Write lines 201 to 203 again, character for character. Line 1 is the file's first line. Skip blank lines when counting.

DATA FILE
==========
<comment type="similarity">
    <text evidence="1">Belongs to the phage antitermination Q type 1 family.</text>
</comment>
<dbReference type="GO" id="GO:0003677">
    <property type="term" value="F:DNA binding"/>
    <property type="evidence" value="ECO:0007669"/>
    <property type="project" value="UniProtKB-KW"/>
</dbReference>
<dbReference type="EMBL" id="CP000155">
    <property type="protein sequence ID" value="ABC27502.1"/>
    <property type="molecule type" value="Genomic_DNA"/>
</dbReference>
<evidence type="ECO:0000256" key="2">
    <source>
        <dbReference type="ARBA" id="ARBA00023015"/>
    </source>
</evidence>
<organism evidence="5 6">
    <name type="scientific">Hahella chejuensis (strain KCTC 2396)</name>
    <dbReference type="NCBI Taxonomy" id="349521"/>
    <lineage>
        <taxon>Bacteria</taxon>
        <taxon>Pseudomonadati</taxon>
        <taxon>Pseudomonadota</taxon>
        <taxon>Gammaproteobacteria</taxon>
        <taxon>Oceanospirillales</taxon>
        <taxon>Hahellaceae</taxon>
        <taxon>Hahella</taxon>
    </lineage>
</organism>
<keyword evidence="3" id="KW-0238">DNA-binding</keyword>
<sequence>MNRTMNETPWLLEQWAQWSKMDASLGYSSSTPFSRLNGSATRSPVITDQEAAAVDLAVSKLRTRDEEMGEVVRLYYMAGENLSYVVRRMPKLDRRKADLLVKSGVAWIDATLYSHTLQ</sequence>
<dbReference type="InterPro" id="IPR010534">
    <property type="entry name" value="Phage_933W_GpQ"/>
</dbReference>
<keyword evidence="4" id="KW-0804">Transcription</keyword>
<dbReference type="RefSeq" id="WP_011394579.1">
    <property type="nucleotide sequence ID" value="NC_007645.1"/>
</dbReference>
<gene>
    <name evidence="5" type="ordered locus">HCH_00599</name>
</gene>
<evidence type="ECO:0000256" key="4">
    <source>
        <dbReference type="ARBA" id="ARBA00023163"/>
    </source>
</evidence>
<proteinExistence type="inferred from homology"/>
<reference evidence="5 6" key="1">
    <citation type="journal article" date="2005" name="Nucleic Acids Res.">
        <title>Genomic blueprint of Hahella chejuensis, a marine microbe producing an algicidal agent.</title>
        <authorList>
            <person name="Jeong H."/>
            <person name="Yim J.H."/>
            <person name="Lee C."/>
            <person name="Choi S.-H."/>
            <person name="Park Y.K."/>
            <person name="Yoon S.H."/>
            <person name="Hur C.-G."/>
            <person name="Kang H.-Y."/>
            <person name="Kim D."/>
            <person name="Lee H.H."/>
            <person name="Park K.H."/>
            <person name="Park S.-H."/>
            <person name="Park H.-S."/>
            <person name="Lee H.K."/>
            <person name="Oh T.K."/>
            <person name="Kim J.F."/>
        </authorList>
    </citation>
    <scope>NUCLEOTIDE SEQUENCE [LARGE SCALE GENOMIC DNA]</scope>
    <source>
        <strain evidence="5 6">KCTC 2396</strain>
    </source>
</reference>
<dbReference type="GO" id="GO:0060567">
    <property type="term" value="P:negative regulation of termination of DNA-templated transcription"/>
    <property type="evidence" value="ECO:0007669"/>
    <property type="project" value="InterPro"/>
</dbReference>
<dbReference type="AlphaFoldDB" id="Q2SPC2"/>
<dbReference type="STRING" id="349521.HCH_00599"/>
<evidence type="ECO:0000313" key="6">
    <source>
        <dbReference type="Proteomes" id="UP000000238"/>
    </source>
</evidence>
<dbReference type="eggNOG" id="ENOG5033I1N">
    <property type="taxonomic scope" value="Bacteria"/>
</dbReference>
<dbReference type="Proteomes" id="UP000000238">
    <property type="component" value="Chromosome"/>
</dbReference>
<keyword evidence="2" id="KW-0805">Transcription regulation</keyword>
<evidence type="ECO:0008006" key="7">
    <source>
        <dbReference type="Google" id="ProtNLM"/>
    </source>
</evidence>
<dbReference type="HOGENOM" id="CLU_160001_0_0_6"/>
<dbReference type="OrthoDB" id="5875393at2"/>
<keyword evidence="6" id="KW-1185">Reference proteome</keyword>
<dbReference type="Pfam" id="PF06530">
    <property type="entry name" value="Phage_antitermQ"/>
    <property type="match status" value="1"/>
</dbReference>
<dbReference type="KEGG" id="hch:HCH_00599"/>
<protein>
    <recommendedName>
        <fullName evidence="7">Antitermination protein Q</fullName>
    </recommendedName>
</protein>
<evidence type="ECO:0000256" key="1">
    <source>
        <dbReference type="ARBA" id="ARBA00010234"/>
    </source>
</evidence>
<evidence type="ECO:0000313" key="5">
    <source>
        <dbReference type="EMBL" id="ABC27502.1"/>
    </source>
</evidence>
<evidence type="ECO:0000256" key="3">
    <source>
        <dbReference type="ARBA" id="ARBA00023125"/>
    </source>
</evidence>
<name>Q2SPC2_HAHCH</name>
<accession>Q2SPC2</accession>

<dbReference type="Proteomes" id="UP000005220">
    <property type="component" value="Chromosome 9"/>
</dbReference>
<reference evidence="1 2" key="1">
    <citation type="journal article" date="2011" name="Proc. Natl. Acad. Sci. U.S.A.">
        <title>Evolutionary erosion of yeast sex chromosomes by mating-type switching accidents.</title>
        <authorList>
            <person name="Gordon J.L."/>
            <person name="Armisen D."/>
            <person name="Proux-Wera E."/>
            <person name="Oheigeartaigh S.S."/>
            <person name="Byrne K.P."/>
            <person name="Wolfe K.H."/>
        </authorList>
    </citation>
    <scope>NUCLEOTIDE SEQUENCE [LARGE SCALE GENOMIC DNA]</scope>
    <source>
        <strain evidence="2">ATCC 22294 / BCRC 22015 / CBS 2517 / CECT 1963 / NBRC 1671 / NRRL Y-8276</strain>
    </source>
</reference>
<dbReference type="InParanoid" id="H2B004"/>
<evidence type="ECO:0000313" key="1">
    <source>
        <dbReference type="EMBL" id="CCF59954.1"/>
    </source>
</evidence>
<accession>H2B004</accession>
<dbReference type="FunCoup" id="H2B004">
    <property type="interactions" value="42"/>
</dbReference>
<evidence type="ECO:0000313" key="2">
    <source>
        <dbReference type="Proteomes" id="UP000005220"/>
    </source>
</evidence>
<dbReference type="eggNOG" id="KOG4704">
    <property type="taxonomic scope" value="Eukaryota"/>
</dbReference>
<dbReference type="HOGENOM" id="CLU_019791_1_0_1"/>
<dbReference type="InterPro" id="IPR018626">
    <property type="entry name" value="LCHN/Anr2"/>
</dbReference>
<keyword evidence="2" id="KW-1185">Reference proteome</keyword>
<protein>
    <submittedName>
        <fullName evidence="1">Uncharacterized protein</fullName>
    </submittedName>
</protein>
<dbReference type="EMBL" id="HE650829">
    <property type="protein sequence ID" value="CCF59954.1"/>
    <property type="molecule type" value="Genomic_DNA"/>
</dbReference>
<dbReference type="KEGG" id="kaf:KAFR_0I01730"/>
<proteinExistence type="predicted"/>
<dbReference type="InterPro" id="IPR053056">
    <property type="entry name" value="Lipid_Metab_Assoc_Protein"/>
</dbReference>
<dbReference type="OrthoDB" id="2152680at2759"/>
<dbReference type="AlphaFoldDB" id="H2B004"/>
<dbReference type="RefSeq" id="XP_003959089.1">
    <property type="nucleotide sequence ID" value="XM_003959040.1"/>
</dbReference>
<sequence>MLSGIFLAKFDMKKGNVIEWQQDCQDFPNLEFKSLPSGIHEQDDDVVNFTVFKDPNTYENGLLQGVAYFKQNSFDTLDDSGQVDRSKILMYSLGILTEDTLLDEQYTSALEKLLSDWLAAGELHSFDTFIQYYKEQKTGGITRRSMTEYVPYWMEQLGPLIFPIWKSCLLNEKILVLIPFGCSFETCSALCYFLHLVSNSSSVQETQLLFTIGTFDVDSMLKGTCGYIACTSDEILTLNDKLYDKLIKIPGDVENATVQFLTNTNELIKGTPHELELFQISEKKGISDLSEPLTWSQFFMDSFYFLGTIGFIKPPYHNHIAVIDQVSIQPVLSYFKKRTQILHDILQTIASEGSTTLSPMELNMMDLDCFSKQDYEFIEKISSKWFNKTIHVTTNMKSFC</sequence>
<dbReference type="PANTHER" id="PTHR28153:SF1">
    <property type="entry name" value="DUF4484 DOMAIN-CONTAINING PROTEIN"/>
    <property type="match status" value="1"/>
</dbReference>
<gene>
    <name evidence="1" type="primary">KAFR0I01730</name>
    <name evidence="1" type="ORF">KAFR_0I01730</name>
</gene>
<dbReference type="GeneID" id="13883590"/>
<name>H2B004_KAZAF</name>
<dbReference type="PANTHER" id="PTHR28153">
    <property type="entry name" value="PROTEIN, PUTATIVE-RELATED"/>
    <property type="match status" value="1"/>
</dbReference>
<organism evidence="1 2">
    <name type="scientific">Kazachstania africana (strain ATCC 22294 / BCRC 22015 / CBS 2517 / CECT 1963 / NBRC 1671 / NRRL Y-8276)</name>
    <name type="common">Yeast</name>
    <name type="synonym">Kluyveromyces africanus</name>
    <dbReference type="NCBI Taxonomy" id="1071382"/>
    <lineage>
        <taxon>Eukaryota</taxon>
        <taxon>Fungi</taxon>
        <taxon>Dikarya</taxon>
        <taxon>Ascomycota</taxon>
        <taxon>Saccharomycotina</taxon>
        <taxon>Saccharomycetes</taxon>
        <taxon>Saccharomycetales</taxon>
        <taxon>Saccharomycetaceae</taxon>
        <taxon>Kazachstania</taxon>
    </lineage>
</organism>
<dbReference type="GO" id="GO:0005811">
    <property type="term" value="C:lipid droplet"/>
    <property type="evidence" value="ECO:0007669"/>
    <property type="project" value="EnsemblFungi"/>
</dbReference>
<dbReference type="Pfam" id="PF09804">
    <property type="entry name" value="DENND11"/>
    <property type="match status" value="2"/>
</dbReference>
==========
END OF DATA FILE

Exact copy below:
<dbReference type="GeneID" id="13883590"/>
<name>H2B004_KAZAF</name>
<dbReference type="PANTHER" id="PTHR28153">